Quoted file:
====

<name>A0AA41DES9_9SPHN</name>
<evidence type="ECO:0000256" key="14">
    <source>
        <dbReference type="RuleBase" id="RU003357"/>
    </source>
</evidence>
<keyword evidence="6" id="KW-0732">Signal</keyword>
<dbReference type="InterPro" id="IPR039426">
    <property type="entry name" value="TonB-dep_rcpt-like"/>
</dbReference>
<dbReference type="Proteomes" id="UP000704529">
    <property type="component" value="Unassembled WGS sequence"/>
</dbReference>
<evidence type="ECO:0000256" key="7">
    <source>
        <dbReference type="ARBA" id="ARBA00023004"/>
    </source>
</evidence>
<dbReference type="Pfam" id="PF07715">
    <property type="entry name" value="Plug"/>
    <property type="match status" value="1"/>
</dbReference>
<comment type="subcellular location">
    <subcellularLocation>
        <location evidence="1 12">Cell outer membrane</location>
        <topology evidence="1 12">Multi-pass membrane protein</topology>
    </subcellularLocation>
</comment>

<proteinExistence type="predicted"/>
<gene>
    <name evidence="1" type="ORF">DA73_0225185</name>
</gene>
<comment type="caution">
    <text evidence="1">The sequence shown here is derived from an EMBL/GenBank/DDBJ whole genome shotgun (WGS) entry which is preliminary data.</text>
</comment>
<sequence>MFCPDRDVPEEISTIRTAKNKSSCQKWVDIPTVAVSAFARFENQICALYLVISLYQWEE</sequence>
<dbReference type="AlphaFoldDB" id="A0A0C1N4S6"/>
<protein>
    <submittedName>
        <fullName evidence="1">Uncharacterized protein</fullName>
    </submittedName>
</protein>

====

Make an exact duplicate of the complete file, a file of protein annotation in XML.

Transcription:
<name>A0AA41DES9_9SPHN</name>
<evidence type="ECO:0000256" key="14">
    <source>
        <dbReference type="RuleBase" id="RU003357"/>
    </source>
</evidence>
<keyword evidence="6" id="KW-0732">Signal</keyword>
<dbReference type="InterPro" id="IPR039426">
    <property type="entry name" value="TonB-dep_rcpt-like"/>
</dbReference>
<dbReference type="Proteomes" id="UP000704529">
    <property type="component" value="Unassembled WGS sequence"/>
</dbReference>
<evidence type="ECO:0000256" key="7">
    <source>
        <dbReference type="ARBA" id="ARBA00023004"/>
    </source>
</evidence>
<dbReference type="Pfam" id="PF07715">
    <property type="entry name" value="Plug"/>
    <property type="match status" value="1"/>
</dbReference>
<comment type="subcellular location">
    <subcellularLocation>
        <location evidence="1 12">Cell outer membrane</location>
        <topology evidence="1 12">Multi-pass membrane protein</topology>
    </subcellularLocation>
</comment>

<proteinExistence type="predicted"/>
<gene>
    <name evidence="1" type="ORF">DA73_0225185</name>
</gene>
<comment type="caution">
    <text evidence="1">The sequence shown here is derived from an EMBL/GenBank/DDBJ whole genome shotgun (WGS) entry which is preliminary data.</text>
</comment>
<sequence>MFCPDRDVPEEISTIRTAKNKSSCQKWVDIPTVAVSAFARFENQICALYLVISLYQWEE</sequence>
<dbReference type="AlphaFoldDB" id="A0A0C1N4S6"/>
<protein>
    <submittedName>
        <fullName evidence="1">Uncharacterized protein</fullName>
    </submittedName>
</protein>